As predicted in my my preview post, this conference, held on the Boston waterfront, proved to be SIAM’s largest ever, with 1378 attendees. Over 1000 presentations were given in up to 20 parallel minisymposia at a time, but this did mean that there was at least one talk (and usually several) of interest to me in almost every time slot.

One thing I learned from the conference is how widely Python is being used in computational science, especially for solving real world problems involving large amounts of data. This is partly due to its ability to act as the glue between codes written in other languages and web applications. The IPython environment, with its notebook interface, was featured in a number of talks, in some of which the slides were displayed using the notebook.

The following highly selective photos will give a flavour of the conference.

The conference venue. Note the residual snow, which fortunately did not fall in any serious amounts during the conference.

The poster session of about 65 posters was preceded by a poster blitz (1 minute presentations) and was accompanied by an excellent dessert. This photo shows Edvin Deadman (University of Manchester and NAG Ltd.) discussing his poster on *Matrix Functions and the NAG Library* with Cleve Moler and Charlie Van Loan (authors of the classic Nineteen Dubious Ways to Compute the Exponential of a Matrix paper). For some thoughts on poster sessions by one of the conference attendees see Please, no posters! by David Gleich.

Josh Bloom’s (UC Berkeley) invited presentation Automated Astrophysics in the Big Data Era contained a fascinating mix of observational astronomy, machine learning, robotic telescopes, numerical linear algebra, and Python, with a focus on classifying stars.

It was interesting to see MapReduce being used to implement numerical algorithms, notably in the minisymposium Is MapReduce Good for Science and Simulation Data? organized by Paul Constantine (Stanford; standing) and David Gleich (Purdue; sitting, with pointer).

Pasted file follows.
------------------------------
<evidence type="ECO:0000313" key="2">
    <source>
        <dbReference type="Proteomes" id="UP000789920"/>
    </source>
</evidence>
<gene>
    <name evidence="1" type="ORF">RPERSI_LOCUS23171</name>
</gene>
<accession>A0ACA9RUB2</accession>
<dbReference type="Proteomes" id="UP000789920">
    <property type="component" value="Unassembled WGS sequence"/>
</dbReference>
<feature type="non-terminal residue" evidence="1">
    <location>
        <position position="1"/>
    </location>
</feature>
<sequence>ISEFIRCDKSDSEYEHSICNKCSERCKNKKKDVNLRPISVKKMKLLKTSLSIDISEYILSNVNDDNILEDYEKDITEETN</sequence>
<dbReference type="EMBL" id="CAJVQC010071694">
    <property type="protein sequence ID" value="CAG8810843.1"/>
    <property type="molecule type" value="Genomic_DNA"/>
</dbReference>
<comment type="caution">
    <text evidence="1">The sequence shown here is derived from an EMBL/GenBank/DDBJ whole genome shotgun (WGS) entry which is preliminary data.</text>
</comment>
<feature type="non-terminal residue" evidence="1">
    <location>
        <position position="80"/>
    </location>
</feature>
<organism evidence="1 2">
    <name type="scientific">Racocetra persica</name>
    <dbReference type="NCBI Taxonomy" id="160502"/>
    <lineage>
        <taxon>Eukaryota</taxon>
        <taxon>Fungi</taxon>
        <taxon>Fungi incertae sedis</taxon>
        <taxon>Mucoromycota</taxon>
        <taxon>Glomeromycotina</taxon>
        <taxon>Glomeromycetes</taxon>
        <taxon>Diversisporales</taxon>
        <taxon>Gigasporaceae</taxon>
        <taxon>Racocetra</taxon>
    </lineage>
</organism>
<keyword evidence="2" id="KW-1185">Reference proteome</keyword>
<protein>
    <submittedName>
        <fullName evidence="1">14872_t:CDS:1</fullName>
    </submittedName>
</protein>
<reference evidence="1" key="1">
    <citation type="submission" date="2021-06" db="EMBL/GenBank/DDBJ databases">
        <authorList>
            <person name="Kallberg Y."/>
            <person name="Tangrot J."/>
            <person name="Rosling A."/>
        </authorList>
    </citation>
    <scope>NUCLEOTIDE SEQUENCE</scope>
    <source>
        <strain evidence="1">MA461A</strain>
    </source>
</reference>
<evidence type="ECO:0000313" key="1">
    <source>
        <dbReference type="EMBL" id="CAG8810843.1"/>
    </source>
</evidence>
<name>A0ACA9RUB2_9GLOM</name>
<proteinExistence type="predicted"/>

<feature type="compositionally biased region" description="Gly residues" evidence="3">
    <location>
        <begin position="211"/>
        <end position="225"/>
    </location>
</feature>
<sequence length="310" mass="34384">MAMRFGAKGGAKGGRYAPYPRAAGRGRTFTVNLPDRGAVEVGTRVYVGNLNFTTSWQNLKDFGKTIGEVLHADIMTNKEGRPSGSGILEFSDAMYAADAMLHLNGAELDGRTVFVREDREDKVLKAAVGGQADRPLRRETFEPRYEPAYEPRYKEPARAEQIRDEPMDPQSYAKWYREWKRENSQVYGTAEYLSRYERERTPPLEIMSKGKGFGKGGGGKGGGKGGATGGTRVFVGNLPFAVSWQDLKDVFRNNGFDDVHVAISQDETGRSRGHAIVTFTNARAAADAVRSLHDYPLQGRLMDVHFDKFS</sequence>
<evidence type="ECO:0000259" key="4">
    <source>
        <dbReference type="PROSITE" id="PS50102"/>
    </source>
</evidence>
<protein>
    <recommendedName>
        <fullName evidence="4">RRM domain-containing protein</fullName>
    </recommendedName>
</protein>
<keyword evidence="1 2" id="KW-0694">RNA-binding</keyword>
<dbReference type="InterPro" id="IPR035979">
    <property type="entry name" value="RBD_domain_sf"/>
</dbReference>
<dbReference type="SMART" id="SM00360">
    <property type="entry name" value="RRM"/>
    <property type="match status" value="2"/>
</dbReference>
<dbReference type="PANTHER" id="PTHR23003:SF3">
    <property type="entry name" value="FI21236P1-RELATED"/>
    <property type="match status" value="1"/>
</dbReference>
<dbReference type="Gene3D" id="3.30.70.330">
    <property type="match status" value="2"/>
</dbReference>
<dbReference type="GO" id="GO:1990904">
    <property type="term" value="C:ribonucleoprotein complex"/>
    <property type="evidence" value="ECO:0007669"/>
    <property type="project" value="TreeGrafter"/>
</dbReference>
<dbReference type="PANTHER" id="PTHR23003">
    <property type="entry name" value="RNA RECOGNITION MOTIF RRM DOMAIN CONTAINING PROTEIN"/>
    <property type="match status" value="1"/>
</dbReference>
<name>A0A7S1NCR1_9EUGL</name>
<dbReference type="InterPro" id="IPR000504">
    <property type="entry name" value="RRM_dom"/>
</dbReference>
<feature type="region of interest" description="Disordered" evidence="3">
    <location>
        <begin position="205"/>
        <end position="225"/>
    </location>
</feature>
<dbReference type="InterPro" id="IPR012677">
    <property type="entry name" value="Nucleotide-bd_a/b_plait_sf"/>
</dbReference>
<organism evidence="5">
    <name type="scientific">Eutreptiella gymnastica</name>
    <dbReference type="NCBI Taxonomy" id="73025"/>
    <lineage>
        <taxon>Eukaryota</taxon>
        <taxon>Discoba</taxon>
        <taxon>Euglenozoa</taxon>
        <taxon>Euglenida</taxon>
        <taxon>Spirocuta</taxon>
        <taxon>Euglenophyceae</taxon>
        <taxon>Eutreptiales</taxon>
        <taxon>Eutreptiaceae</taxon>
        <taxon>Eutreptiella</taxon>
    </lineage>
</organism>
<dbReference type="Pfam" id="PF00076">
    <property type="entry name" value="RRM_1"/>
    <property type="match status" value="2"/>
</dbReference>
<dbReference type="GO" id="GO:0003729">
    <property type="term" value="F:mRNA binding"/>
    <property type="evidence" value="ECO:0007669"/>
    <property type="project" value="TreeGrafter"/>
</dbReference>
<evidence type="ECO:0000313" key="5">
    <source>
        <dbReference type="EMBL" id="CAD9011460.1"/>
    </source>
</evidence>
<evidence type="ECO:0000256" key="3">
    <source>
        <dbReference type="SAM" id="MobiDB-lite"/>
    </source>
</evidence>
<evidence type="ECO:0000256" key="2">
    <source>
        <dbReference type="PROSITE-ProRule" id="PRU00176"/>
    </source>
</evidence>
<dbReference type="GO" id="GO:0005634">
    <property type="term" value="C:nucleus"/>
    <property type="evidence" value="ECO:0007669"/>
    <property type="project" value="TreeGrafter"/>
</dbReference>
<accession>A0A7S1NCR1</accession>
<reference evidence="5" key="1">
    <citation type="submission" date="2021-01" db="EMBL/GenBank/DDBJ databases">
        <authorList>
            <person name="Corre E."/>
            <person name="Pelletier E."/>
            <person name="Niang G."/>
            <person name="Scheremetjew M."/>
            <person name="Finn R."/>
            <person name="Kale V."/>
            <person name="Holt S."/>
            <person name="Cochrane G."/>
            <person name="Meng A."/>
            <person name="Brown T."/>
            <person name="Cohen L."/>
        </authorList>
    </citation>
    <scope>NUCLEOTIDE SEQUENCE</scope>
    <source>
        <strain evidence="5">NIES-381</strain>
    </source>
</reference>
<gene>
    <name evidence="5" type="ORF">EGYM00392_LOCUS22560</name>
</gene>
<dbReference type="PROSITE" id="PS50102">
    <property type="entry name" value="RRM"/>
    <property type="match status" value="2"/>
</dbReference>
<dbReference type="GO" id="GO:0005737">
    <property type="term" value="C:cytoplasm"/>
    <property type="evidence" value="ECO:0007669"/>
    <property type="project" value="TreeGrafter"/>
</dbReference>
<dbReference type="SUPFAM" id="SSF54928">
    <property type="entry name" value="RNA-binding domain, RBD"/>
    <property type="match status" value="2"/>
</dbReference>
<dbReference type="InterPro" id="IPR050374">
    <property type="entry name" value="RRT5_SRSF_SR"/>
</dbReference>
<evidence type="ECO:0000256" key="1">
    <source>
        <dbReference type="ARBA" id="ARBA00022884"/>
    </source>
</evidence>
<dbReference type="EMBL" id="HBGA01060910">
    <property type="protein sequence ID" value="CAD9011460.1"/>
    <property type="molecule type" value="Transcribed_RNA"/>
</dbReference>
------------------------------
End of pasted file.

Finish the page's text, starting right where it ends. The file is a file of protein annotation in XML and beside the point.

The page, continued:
Here is the lunchtime panel Big Data Meets Big Models being videod. Highlights from this panel and some of the invited plenary talks will be available in due course on the SIAM Presents YouTube channel.

If you weren’t at the conference perhaps you can make it to the next one in two year’s time (date and location to be announced). In the meantime a good way to keep up with events is to join the SIAM Activity Group on Computational Science and Engineering, which organizes the conference.

> One thing I learned from the conference is how widely Python is being used

> in computational science

Yes, and your published algorithms are slowly making their way into scipy (the main scientific python library). In my ideal world you would write python instead of matlab supplemental code (or make your matlab code scipy-license-compatible) but your published papers are detailed enough that people can write the python code after reading the algorithm descriptions in your papers, which is the next best thing!

matrix square root:

https://github.com/scipy/scipy/pull/2532

frechet derivative of matrix exponential:

https://github.com/scipy/scipy/blob/master/scipy/linalg/_expm_frechet.py

action of matrix exponential:

https://github.com/scipy/scipy/blob/master/scipy/sparse/linalg/_expm_multiply.py

1-norm estimate:

https://github.com/scipy/scipy/blob/master/scipy/sparse/linalg/_onenormest.py